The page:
- Islamabad High Court has barred authorities from arresting him before Monday in any case
Pakistan’s former prime minister Imran Khan arrived at his Lahore residence on Saturday after being freed on bail following days of legal drama and nationwide riots over his arrest on corruption charges.
Khan was swooped on by dozens of paramilitary troops and arrested during a routine court appearance on Tuesday, triggering violent clashes in several cities between his supporters and security forces.
His detention came just hours after he was rebuked by the powerful military, whom he once again accused of being involved in an assassination attempt against him last year.
The arrest on court premises as he prepared to file a bail application was declared unlawful on Thursday by the Supreme Court, which kept Khan in custody until Friday – when he was granted two weeks’ bail in the corruption case.
Islamabad High Court also ordered Khan could not be arrested before Monday in any case.
Khan has become entangled in a slew of legal allegations – a frequent hazard for opposition figures in Pakistan – since he was ousted from power in April last year.
“The head of the country’s largest party was abducted, kidnapped from the high court, and in front of the entire nation,” Khan told AFP from the court building.
“They treated me like a terrorist, this had to have a reaction,” he said of the protests that followed.
‘Today is a victory’
Khan eventually left the heavily guarded court late Friday, hours after his hearings had ended and as protesters a few kilometres away clashed with police, who responded with tear gas. Shots were also fired towards officers, police said.
In the early hours of Saturday morning, the former cricket superstar reached his Lahore residence, where videos posted by his PTI party showed more than 100 supporters celebrating his release and throwing rose petals over his car.
“They keep trying to silence Khan and keep trying to put him behind bars. But Khan has proven that the one who stands with the truth always wins,” 21-year-old supporter Waqar Ahsan told AFP after Khan was granted bail.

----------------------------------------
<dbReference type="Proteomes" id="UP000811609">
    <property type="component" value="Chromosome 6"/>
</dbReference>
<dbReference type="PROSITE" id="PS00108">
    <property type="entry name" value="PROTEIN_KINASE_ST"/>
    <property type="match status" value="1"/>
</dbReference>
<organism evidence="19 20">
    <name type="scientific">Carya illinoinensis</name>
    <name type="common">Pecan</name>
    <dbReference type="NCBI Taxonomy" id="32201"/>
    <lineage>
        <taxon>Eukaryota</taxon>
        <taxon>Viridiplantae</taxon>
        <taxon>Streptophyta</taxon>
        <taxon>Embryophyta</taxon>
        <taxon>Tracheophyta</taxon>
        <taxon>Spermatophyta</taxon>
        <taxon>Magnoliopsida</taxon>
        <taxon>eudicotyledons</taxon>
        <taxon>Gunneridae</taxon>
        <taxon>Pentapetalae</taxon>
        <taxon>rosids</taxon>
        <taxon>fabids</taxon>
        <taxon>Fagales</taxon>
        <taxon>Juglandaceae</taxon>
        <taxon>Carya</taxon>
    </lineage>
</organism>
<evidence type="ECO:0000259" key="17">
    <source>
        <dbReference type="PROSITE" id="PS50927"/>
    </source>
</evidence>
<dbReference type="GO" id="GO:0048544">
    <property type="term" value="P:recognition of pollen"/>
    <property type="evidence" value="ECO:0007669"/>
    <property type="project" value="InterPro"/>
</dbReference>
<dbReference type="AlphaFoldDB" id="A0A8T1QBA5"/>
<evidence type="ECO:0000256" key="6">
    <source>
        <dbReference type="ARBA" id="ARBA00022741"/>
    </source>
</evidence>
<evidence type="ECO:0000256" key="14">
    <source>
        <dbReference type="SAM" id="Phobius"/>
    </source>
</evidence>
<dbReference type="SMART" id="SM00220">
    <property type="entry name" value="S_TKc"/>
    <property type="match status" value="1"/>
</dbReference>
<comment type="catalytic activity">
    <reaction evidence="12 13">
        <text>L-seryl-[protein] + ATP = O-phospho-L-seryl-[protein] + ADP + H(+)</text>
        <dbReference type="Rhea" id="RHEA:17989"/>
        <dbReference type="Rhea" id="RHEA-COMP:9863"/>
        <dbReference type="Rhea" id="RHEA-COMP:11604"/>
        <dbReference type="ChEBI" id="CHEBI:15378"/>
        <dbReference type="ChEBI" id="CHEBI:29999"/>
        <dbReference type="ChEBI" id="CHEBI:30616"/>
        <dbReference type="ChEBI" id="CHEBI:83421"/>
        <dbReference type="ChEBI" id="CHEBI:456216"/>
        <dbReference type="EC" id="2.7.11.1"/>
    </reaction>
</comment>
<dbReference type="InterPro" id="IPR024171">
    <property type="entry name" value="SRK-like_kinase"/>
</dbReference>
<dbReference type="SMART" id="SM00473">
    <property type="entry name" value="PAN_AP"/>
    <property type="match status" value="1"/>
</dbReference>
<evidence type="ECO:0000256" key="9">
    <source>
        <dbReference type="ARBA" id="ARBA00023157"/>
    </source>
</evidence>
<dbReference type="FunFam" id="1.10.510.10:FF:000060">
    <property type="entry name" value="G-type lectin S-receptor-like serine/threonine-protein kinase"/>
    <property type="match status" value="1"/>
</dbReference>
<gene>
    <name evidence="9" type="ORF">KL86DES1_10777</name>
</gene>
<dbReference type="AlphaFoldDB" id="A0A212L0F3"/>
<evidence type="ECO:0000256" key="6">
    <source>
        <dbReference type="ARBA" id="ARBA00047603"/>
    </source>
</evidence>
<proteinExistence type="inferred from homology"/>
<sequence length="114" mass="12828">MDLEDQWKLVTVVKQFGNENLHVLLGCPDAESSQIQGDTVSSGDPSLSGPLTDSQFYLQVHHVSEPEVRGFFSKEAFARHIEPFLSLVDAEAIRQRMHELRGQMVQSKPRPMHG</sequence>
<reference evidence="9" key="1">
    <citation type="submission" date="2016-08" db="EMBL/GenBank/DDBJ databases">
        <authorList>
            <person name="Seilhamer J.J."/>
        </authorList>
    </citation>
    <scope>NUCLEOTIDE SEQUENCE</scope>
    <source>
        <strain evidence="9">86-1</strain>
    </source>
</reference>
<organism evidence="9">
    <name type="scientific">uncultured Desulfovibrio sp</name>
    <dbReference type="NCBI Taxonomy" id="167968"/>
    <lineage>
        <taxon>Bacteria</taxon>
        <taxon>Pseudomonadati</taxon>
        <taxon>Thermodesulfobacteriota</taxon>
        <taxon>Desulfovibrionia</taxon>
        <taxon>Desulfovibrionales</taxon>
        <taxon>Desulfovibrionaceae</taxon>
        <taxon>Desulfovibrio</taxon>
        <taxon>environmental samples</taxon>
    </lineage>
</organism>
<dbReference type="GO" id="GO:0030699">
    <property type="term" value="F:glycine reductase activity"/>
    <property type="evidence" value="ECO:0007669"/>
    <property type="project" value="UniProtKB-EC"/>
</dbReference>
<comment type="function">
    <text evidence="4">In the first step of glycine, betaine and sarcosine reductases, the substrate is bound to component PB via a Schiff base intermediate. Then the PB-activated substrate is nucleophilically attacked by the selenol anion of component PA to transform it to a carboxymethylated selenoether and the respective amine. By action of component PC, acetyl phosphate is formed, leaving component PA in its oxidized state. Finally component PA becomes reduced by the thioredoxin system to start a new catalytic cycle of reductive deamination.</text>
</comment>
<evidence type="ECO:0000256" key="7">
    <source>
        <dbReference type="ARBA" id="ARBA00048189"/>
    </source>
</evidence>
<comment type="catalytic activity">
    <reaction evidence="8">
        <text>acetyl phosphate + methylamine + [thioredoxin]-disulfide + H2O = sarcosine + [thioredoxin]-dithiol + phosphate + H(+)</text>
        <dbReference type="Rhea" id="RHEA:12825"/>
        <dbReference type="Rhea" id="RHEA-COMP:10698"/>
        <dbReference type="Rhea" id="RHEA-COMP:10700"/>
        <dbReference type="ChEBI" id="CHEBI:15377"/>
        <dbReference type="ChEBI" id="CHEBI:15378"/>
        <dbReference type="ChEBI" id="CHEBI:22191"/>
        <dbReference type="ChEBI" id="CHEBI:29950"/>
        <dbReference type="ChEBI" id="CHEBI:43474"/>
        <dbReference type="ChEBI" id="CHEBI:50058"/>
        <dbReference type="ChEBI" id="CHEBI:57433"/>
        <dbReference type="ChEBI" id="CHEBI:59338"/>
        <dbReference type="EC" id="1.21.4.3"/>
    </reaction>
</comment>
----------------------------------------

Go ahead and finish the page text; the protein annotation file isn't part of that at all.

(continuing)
Zuneira Shah, a 40-year-old mother of three, feared that “the establishment would keep coming for him”.
“Khan is threatening their decades of corruption so of course they will not sit still. It’s a long fight ahead, but today is a victory.”
Several thousand of his supporters have rampaged through cities in protest of Khan’s detention since Tuesday, setting fire to buildings, blocking roads and clashing with police outside military installations.
At least nine people died in the unrest, police and hospitals said.
Hundreds of police officers were injured and more than 4,000 people detained, mostly in Punjab and Khyber Pakhtunkhwa provinces, according to authorities.
Faisal Hussain Chaudhry, a lawyer for Khan, said on Friday that 10 senior PTI leaders had been arrested.
The interior minister has vowed to re-arrest Khan, who remains wildly popular ahead of elections due in October.
“There should not be any violation of a court order. But if there is a way to arrest Imran Khan (within the bounds of) the court order, then it will definitely be done,” Interior Minister Rana Sanaullah told private television channel Geo News on Friday.
Mobile data services and access to social media platforms including Facebook and YouTube, which were cut shortly after Khan’s arrest on Tuesday, were gradually being restored around the country.
Khan has launched an unprecedented campaign of defiance against the military, which independent analysts say helped him rise and fall from power.
Khan has accused the shaky coalition government of supplanting him in cahoots with top generals, and made explosive claims that they puppeteered a November assassination attempt that saw him shot in the leg as he campaigned for snap polls.
Pakistani politicians have frequently been arrested and jailed since the country’s founding in 1947.
But few have so directly challenged a military that holds influence over domestic politics and foreign policy and has staged at least three coups and ruled for more than three decades.